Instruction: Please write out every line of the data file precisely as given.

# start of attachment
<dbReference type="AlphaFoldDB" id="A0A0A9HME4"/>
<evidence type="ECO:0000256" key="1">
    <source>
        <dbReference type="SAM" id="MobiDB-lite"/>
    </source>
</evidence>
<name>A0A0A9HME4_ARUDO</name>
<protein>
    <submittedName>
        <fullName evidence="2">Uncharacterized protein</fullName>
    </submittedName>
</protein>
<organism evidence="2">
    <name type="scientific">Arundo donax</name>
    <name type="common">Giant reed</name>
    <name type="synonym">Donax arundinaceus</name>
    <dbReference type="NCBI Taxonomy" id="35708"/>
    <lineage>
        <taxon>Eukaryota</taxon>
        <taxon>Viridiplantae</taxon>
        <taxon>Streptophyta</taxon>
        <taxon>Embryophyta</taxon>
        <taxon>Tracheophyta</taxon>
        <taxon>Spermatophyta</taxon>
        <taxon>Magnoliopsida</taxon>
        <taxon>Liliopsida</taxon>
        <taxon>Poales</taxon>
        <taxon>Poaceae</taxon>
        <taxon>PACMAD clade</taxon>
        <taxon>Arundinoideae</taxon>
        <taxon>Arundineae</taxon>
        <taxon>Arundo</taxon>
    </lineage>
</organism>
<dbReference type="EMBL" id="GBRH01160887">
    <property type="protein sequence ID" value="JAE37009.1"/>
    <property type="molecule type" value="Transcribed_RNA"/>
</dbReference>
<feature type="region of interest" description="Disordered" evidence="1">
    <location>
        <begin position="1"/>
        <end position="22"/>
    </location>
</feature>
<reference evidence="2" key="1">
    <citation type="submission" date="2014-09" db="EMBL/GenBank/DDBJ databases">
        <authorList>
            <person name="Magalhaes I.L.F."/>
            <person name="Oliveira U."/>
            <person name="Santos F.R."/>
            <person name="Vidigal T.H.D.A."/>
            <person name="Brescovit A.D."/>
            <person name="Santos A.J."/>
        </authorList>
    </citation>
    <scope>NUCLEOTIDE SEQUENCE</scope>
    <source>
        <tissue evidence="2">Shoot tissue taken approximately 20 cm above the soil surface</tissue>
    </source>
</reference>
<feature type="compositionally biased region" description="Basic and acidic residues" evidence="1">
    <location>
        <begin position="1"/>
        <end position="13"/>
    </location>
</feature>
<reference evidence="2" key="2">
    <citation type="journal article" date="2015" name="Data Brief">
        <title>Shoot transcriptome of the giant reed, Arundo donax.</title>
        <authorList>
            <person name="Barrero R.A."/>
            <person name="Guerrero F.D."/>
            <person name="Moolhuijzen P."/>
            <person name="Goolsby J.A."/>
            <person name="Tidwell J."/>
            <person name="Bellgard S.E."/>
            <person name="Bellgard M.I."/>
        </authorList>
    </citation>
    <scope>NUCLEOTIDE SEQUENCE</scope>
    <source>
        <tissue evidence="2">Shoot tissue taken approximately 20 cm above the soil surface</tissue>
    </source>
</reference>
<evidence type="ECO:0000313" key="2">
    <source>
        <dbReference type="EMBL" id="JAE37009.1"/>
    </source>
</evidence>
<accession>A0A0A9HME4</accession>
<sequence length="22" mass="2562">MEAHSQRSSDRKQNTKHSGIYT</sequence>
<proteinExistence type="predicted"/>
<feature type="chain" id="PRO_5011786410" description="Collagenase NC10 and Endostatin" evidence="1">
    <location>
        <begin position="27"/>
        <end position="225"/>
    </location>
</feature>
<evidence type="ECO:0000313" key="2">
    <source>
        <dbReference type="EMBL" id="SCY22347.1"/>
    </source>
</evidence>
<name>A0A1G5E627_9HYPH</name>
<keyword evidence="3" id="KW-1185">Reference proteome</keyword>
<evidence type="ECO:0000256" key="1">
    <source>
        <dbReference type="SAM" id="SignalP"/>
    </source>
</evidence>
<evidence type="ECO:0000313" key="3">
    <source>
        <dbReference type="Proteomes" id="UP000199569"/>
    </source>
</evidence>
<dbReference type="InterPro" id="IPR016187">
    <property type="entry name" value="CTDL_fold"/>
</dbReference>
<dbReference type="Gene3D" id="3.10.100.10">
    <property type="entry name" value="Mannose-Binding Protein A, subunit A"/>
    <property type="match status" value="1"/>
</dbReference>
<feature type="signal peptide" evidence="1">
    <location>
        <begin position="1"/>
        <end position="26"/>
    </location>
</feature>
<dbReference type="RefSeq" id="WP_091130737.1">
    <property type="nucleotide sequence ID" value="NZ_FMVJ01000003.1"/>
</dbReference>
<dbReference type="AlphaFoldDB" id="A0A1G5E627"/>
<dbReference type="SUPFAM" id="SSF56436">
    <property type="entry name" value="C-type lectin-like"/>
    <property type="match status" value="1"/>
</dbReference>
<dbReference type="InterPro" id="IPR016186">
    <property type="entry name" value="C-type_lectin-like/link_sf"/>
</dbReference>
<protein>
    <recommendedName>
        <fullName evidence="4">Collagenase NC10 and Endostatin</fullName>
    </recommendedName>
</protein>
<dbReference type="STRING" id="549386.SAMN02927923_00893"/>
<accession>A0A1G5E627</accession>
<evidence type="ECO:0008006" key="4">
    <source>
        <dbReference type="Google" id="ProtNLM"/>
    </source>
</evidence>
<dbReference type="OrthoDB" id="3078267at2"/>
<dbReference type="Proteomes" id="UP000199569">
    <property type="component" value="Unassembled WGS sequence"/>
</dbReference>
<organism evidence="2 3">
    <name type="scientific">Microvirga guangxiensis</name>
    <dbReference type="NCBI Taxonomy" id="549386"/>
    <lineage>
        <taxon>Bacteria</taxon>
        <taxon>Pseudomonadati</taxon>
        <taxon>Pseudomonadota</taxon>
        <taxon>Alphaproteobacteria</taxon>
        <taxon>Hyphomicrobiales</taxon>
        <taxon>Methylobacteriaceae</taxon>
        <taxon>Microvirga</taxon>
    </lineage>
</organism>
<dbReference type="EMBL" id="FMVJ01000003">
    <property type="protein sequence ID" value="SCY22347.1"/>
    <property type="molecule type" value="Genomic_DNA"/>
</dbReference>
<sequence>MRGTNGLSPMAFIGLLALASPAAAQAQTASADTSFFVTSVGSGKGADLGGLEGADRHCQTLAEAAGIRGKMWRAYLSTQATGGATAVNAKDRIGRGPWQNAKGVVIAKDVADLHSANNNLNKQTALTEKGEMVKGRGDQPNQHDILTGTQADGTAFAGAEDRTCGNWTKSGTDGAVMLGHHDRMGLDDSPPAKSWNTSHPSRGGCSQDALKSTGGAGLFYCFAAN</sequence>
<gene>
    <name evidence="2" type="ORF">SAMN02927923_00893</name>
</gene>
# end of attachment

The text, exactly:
<dbReference type="AlphaFoldDB" id="A0A0A9HME4"/>
<evidence type="ECO:0000256" key="1">
    <source>
        <dbReference type="SAM" id="MobiDB-lite"/>
    </source>
</evidence>
<name>A0A0A9HME4_ARUDO</name>
<protein>
    <submittedName>
        <fullName evidence="2">Uncharacterized protein</fullName>
    </submittedName>
</protein>
<organism evidence="2">
    <name type="scientific">Arundo donax</name>
    <name type="common">Giant reed</name>
    <name type="synonym">Donax arundinaceus</name>
    <dbReference type="NCBI Taxonomy" id="35708"/>
    <lineage>
        <taxon>Eukaryota</taxon>
        <taxon>Viridiplantae</taxon>
        <taxon>Streptophyta</taxon>
        <taxon>Embryophyta</taxon>
        <taxon>Tracheophyta</taxon>
        <taxon>Spermatophyta</taxon>
        <taxon>Magnoliopsida</taxon>
        <taxon>Liliopsida</taxon>
        <taxon>Poales</taxon>
        <taxon>Poaceae</taxon>
        <taxon>PACMAD clade</taxon>
        <taxon>Arundinoideae</taxon>
        <taxon>Arundineae</taxon>
        <taxon>Arundo</taxon>
    </lineage>
</organism>
<dbReference type="EMBL" id="GBRH01160887">
    <property type="protein sequence ID" value="JAE37009.1"/>
    <property type="molecule type" value="Transcribed_RNA"/>
</dbReference>
<feature type="region of interest" description="Disordered" evidence="1">
    <location>
        <begin position="1"/>
        <end position="22"/>
    </location>
</feature>
<reference evidence="2" key="1">
    <citation type="submission" date="2014-09" db="EMBL/GenBank/DDBJ databases">
        <authorList>
            <person name="Magalhaes I.L.F."/>
            <person name="Oliveira U."/>
            <person name="Santos F.R."/>
            <person name="Vidigal T.H.D.A."/>
            <person name="Brescovit A.D."/>
            <person name="Santos A.J."/>
        </authorList>
    </citation>
    <scope>NUCLEOTIDE SEQUENCE</scope>
    <source>
        <tissue evidence="2">Shoot tissue taken approximately 20 cm above the soil surface</tissue>
    </source>
</reference>
<feature type="compositionally biased region" description="Basic and acidic residues" evidence="1">
    <location>
        <begin position="1"/>
        <end position="13"/>
    </location>
</feature>
<reference evidence="2" key="2">
    <citation type="journal article" date="2015" name="Data Brief">
        <title>Shoot transcriptome of the giant reed, Arundo donax.</title>
        <authorList>
            <person name="Barrero R.A."/>
            <person name="Guerrero F.D."/>
            <person name="Moolhuijzen P."/>
            <person name="Goolsby J.A."/>
            <person name="Tidwell J."/>
            <person name="Bellgard S.E."/>
            <person name="Bellgard M.I."/>
        </authorList>
    </citation>
    <scope>NUCLEOTIDE SEQUENCE</scope>
    <source>
        <tissue evidence="2">Shoot tissue taken approximately 20 cm above the soil surface</tissue>
    </source>
</reference>
<evidence type="ECO:0000313" key="2">
    <source>
        <dbReference type="EMBL" id="JAE37009.1"/>
    </source>
</evidence>
<accession>A0A0A9HME4</accession>
<sequence length="22" mass="2562">MEAHSQRSSDRKQNTKHSGIYT</sequence>
<proteinExistence type="predicted"/>
<feature type="chain" id="PRO_5011786410" description="Collagenase NC10 and Endostatin" evidence="1">
    <location>
        <begin position="27"/>
        <end position="225"/>
    </location>
</feature>
<evidence type="ECO:0000313" key="2">
    <source>
        <dbReference type="EMBL" id="SCY22347.1"/>
    </source>
</evidence>
<name>A0A1G5E627_9HYPH</name>
<keyword evidence="3" id="KW-1185">Reference proteome</keyword>
<evidence type="ECO:0000256" key="1">
    <source>
        <dbReference type="SAM" id="SignalP"/>
    </source>
</evidence>
<evidence type="ECO:0000313" key="3">
    <source>
        <dbReference type="Proteomes" id="UP000199569"/>
    </source>
</evidence>
<dbReference type="InterPro" id="IPR016187">
    <property type="entry name" value="CTDL_fold"/>
</dbReference>
<dbReference type="Gene3D" id="3.10.100.10">
    <property type="entry name" value="Mannose-Binding Protein A, subunit A"/>
    <property type="match status" value="1"/>
</dbReference>
<feature type="signal peptide" evidence="1">
    <location>
        <begin position="1"/>
        <end position="26"/>
    </location>
</feature>
<dbReference type="RefSeq" id="WP_091130737.1">
    <property type="nucleotide sequence ID" value="NZ_FMVJ01000003.1"/>
</dbReference>
<dbReference type="AlphaFoldDB" id="A0A1G5E627"/>
<dbReference type="SUPFAM" id="SSF56436">
    <property type="entry name" value="C-type lectin-like"/>
    <property type="match status" value="1"/>
</dbReference>
<dbReference type="InterPro" id="IPR016186">
    <property type="entry name" value="C-type_lectin-like/link_sf"/>
</dbReference>
<protein>
    <recommendedName>
        <fullName evidence="4">Collagenase NC10 and Endostatin</fullName>
    </recommendedName>
</protein>
<dbReference type="STRING" id="549386.SAMN02927923_00893"/>
<accession>A0A1G5E627</accession>
<evidence type="ECO:0008006" key="4">
    <source>
        <dbReference type="Google" id="ProtNLM"/>
    </source>
</evidence>
<dbReference type="OrthoDB" id="3078267at2"/>
<dbReference type="Proteomes" id="UP000199569">
    <property type="component" value="Unassembled WGS sequence"/>
</dbReference>
<organism evidence="2 3">
    <name type="scientific">Microvirga guangxiensis</name>
    <dbReference type="NCBI Taxonomy" id="549386"/>
    <lineage>
        <taxon>Bacteria</taxon>
        <taxon>Pseudomonadati</taxon>
        <taxon>Pseudomonadota</taxon>
        <taxon>Alphaproteobacteria</taxon>
        <taxon>Hyphomicrobiales</taxon>
        <taxon>Methylobacteriaceae</taxon>
        <taxon>Microvirga</taxon>
    </lineage>
</organism>
<dbReference type="EMBL" id="FMVJ01000003">
    <property type="protein sequence ID" value="SCY22347.1"/>
    <property type="molecule type" value="Genomic_DNA"/>
</dbReference>
<sequence>MRGTNGLSPMAFIGLLALASPAAAQAQTASADTSFFVTSVGSGKGADLGGLEGADRHCQTLAEAAGIRGKMWRAYLSTQATGGATAVNAKDRIGRGPWQNAKGVVIAKDVADLHSANNNLNKQTALTEKGEMVKGRGDQPNQHDILTGTQADGTAFAGAEDRTCGNWTKSGTDGAVMLGHHDRMGLDDSPPAKSWNTSHPSRGGCSQDALKSTGGAGLFYCFAAN</sequence>
<gene>
    <name evidence="2" type="ORF">SAMN02927923_00893</name>
</gene>